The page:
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Sunday, 21 November 2010

Comfortably Dumb


Once again I commend you to read Dailyg's blog  and the post "The Importance of the Question of Free Will."with its link to Adam Curtis's blog.

The questions raised, and the avenues explored, are best considered with a stiff drink to hand and when one is in a strong frame of mind. For me, at 16:38 on a dark winter's afternoon the ominous, threatening shades that rose up as I learnt more about how we may be manipulated and how those clever men in Whitehall, for all the best of intentions, view us as cyphers on which to impress their views and wills, were enough to drive me to drink.

I found that a glass or two of a cheeky French Cab Sav worked wonders producing,  in double quick time, a sense of annoyance, outrage and a satisfying "up yours, Cameron" attitude which I attribute to the yeoman stock of my mother's ancestors.

However, a little reflection showed clearly that I was indeed a blank sheet on which my masters can write as they will.

Fact One. I bought a hugely expensive phone, attached to which was an extravagantly priced mobile tariff. The phone was my Pavlovian response to an ad on the web. Before I knew it and before I could put my tongue back into my mouth I'd signed up for 18 months of almost unlimited minutes and texts. Every month I receive my on line bill I regret that need for instant gratification and I've still 6 months to go!!!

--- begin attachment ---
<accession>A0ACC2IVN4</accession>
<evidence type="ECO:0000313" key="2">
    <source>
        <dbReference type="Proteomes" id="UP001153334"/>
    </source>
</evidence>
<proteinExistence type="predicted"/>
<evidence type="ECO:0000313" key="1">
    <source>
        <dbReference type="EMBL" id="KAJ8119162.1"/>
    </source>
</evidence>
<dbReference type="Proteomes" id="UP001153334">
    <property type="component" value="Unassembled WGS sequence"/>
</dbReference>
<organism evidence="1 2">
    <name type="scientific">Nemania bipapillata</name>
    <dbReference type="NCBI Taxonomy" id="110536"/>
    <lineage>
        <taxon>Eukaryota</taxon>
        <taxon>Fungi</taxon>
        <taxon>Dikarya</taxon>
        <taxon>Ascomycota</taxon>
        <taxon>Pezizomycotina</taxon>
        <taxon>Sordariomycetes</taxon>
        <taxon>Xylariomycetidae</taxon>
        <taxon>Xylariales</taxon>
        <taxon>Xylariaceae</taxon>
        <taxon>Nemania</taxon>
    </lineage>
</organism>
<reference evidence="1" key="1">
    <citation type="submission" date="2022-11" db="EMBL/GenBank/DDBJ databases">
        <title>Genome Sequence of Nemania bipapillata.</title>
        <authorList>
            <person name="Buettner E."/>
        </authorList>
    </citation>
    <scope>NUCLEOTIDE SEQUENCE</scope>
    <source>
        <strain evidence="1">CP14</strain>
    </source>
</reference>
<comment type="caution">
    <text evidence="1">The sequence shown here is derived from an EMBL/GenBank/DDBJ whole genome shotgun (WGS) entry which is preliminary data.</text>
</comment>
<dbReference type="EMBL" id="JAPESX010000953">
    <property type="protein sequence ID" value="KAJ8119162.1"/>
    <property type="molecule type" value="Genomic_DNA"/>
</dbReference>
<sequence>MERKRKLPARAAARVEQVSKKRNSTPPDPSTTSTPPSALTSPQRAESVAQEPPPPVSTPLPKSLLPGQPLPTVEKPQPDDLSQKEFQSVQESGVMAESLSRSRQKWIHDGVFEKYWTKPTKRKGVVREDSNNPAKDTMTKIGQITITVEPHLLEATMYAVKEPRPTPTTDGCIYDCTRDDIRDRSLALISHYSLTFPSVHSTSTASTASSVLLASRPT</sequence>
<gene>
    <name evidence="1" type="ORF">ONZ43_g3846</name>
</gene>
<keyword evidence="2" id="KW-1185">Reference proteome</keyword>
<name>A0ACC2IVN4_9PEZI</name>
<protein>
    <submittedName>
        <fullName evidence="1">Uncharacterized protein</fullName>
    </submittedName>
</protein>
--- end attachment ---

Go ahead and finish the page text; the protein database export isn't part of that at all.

Fact  Two: Two years ago I bought a note book from Peter Jones in Sloane Square, Chelsea. The store and location is vitally important. Because once I step into that shop I become a different person. I am no longer the ex middle ranking civil servant living on a modest pension, but some Arabian potentate or Belgravian sophisticate with acres of notes to splash around.

The excitement was overpowering as the assistant helpfully grabbed my credit card and indicated that I'd joined a select bred of edgy movers and shakers instantly connected to all that was cool and happening.

I have used it once in Costa Coffee before they discontinued their free wi-fi in Loughton, Essex.  It sits in the second bedroom, with its manual and case, a constant reminder of my sucker personality so beloved of tyrants everywhere.

Fact Three: I bought a DAB radio for the car in Marks and Spencers. We went there to buy a pair of comfortable shoes for Christ's sake. But no; this little gem twinkled and I handed over my card and thought what a great buy 'cause we love BBC 7 and that only broadcasts on digital. I had  a soft focus vision of us laughing merrily as we pulled up at a set of traffic lights, other drivers bemused by our goodnaturedness.

Unfortunately, shortly after I purchased the thing, I saw a notice warning car owners that thieves were targeting cars with sat navs: and a DAB car radio has the same characteristics as a sat nav. So I thought if I fix this gadget in, I'll have to remove every time I left the car and replace when I  returned . Having at long last opened the box which contained the blessed thing - after six month - I decided that there were so many wires and bits and bobs that the car would look a mess if the thing was installed.  Anyone fancy dabbing their toes?

Fact Four: The killer fact. I bought a new frost free, integrated fridge freezer - see here  for details. True our existing fridge was prehistoric and held more ice than food, but the new fridge freezer didn't have to be so high tech, high spec, high end and cool!

I was sucked in by the spiel, and I was so clever. I got myself a new credit card with 12 month's interest free credit. The frost freezer is so fabulous, it's a technological marvel.

Except it cost so much that we can't afford to put food in it and each month I have to shovel spade loads of cash into the new credit card so I don't end up paying interest at the end of 12 months.